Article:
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More Men Daring to Go Bare

PeriodicalsNewspaper and MagazineColleges and UniversitiesTelevisionTom Selleck

It's the naked truth.

More and more men are shaving ... their chests.

Yeah, it's a woolly concept. But check out your men's magazines. Check out your TV and movie stars. Check out your hip-hoppers, boy bands or just about any dude in his late teens or 20s preening on the campus quad or during spring break.

Heck, if you want, just ask the guys of Kappa Sigma at the University of Kansas. No, not models or bodybuilders. Just regular old Middle American boys.

"Put it this way," junior Brian Horn said on the phone, "there are six guys in this room right now, and out of that number ... wait ... hey, hey, quiet down! How many of you guys shave your chests? One, two, there are three guys out of six who do."

Half. Fifty percent, which hardly is scientific. Still, it's a lot. John Alden, owner of Salon Luda in Overland Park, Kan., says he has two or three customers— "Just regular old guys," he said, "from 21 to 30 years old"—paying upward of $40 to $50 to have their chest hair taken off with hot wax—yeow! The price varies, of course, depending on how furry they are.

Although Alden said male hair removal is not a huge part of his business, still, it certainly isn't uncommon.

"I would say the majority of guys in college do shave their chest if they have a lot of hair," said 19-year-old Miranda Noll, a KU Kappa Kappa Gamma and, incidentally, Horn's girlfriend. "A lot of guys think it makes them look more buff, tougher."

Which, indeed, is exactly how they feel.

See they, too, have looked at the rappers and TV stars and guys on magazines. Not since Tom Selleck, Jim Brown or Burt Reynolds have hirsute hunks been de rigueur. Thus, regular guys nationwide are whipping out their Bics and Schicks, their electric razors, shavers and clippers.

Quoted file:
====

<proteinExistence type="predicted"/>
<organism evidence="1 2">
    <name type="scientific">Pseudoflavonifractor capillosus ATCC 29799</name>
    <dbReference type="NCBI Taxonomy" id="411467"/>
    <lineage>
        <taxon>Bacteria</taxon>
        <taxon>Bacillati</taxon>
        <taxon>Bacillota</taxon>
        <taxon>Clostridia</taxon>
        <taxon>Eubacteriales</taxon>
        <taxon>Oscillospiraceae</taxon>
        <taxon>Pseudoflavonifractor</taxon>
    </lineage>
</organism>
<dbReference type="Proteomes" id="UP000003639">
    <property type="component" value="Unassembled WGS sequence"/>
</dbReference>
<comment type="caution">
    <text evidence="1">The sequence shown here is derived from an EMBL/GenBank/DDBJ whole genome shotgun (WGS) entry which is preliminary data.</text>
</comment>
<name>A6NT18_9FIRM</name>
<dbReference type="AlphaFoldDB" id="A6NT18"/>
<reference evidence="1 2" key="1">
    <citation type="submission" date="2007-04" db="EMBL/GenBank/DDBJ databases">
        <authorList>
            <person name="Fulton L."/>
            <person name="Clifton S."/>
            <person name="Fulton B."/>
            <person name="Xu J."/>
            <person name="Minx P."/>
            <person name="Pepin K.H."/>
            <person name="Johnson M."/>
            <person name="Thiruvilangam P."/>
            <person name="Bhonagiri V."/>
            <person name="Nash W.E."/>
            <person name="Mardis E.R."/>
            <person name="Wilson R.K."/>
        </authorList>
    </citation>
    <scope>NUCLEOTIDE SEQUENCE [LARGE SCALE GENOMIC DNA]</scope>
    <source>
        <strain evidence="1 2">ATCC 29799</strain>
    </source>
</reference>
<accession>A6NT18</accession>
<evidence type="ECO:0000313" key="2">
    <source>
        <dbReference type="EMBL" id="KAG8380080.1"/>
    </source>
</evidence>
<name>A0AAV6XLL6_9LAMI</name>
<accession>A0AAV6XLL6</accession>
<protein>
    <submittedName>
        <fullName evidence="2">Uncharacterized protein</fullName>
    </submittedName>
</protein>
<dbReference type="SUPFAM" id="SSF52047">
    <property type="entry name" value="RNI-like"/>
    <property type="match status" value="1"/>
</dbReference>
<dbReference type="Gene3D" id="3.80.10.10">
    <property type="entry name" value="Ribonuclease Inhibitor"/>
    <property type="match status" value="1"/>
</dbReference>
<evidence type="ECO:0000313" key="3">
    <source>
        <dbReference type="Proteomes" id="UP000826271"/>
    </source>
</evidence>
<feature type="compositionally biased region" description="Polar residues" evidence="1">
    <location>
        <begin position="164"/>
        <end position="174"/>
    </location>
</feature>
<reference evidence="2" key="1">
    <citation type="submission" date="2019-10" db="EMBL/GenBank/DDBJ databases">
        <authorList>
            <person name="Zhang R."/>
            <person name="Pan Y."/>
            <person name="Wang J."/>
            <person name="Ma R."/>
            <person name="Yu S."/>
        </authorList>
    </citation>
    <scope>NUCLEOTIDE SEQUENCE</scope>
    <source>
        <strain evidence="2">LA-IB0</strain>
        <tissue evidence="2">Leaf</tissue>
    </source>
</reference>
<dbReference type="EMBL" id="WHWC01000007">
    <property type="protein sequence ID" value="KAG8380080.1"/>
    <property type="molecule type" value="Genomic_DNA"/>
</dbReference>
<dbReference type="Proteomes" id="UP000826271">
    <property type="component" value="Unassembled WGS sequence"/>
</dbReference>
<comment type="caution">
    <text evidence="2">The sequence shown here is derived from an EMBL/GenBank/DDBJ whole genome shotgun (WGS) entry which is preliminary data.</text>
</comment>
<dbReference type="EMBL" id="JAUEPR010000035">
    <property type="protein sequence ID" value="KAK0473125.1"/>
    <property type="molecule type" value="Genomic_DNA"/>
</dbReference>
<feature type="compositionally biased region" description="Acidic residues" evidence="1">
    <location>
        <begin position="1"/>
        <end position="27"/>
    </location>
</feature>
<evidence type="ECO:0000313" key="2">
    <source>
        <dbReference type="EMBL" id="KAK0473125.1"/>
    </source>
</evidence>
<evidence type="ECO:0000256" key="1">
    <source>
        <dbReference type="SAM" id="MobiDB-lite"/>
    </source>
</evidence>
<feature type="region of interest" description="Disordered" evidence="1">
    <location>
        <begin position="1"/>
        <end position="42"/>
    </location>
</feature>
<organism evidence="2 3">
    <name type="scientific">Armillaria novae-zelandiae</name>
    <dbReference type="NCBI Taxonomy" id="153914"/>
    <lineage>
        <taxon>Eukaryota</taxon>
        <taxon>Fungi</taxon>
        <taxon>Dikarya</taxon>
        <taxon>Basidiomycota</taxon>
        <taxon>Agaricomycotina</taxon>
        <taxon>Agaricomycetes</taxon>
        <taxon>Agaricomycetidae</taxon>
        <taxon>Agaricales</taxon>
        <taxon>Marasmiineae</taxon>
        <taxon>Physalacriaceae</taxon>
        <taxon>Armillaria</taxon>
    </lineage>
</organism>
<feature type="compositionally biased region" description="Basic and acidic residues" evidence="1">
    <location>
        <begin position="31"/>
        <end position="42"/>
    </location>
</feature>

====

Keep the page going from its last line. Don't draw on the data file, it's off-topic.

"Oh, yeah," said Kappa Sigma Matt Diehl, 19, of Longmont, Colo. "I guess I've been shaving since I started getting hair on my chest. I just think it looks a lot better for myself and for attracting women, which is the main motivation."

And which is a point we'll get to in a minute. But what Marianne Butler, director of photography for Men's Health magazine, will concede is that in the five years she has been there, she can think of only one or two occasions when the magazine has photographed a man who wasn't either shaved or naturally bare-chested.

Should a model come in with chest hair, Butler said, "we would shave him."

"I think it started out as a way to see muscle definition," Butler said. "But I think it definitely is more attractive. We have 18 international editions, and even in, um, how should I say it, the more `traditionally hairy' countries like Italy, Spain, France, the models on all our covers shave."

Jennifer Mangan, co-owner of Exposure Model and Talent Agency Inc. in Kansas City, said she thinks boys and young men "just want to imitate what they see." Most of Mangan's models are—what else?—bare-chested.

"I think it just comes from advertising," Mangan said. "There is so much more emphasis today on the body. They are inundated from the time they are young with images that tell them they have to be sexy and have the perfect body."

Today that image—chestwise—is of the hairless wonder.

"I know a lot of guys do it before they go on winter break or spring break, before they go to the beach," said KU's Alpha Epsilon Pi president, Benjie Kaplan, who is not a shaver.

"Never tried it. Never thought about it. It's a genetic thing," he said. "I'm used to having hairy people in my family. I don't feel out of place."

But as for why his fraternity brothers do shave, he said, there is no question.

"To pick up chicks," he said.

Which again is interesting, because when you ask young women whether they prefer their men with shaved chests, there's no consensus.

"I don't know what they're thinking," said Leah Green, 21, of Blue Springs, Mo. She's a recent graduate of Rockhurst University, where, she says, she knew multiple guys who shaved their chests.

"I think it's sort of a waste of time. If they are going to impress women, it's sort of over-optimistic to think that alone would make a difference. At this age, you'd think they would have accepted that they are going to be hairy."

Remember Miranda Noll, Brian Horn's girlfriend from KU? Although she says she'd prefer not to date someone who "was really, really out-of-control hairy—I think it's a gross look," she said—she otherwise wouldn't care whether her boyfriend had hair on his chest or not.

"It really doesn't matter that much to me," she said. "It's something guys worry about."

Copyright © 2014, The Baltimore Sun
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